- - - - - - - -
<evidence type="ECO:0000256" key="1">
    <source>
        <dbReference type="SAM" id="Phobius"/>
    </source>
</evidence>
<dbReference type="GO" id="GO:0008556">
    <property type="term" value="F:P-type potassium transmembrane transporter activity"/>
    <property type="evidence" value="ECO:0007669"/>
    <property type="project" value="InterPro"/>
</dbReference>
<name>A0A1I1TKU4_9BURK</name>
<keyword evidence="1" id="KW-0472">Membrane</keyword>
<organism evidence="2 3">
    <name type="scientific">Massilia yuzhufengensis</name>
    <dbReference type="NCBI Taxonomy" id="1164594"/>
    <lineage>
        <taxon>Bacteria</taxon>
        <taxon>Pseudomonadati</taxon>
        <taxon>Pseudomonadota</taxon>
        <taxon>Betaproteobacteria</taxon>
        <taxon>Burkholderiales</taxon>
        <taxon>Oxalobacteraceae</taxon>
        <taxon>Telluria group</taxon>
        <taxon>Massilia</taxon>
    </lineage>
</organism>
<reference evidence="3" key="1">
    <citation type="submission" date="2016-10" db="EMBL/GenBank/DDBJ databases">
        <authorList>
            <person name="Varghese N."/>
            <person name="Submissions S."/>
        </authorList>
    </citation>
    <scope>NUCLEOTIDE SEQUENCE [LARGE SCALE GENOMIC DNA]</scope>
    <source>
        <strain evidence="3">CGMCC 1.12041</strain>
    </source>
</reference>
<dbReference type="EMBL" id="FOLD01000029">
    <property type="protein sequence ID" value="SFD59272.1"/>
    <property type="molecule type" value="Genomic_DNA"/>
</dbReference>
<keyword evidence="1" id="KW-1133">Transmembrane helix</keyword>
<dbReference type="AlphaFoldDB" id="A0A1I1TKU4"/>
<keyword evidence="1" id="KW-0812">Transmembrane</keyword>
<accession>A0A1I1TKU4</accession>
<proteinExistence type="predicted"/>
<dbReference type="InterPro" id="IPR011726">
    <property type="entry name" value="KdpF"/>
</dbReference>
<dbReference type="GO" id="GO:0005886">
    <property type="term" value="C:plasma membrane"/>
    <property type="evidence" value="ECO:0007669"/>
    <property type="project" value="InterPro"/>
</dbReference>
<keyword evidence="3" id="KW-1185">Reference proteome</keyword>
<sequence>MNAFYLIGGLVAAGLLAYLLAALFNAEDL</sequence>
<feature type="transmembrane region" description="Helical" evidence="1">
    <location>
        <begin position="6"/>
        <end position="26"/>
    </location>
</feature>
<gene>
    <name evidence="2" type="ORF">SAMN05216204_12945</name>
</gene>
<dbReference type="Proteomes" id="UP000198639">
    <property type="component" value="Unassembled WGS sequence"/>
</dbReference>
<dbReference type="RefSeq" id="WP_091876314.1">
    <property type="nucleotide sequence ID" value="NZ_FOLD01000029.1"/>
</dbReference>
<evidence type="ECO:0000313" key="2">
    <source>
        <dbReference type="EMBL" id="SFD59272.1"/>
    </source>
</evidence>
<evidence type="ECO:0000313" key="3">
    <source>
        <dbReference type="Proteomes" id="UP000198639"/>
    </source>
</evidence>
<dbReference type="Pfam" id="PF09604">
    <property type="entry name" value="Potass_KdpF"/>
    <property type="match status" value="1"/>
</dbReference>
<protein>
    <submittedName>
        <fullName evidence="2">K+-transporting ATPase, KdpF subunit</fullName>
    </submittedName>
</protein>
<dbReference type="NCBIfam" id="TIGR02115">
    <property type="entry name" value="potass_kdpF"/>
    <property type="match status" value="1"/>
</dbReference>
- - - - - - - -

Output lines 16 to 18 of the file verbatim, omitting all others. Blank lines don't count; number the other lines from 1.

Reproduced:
    <lineage>
        <taxon>Bacteria</taxon>
        <taxon>Pseudomonadati</taxon>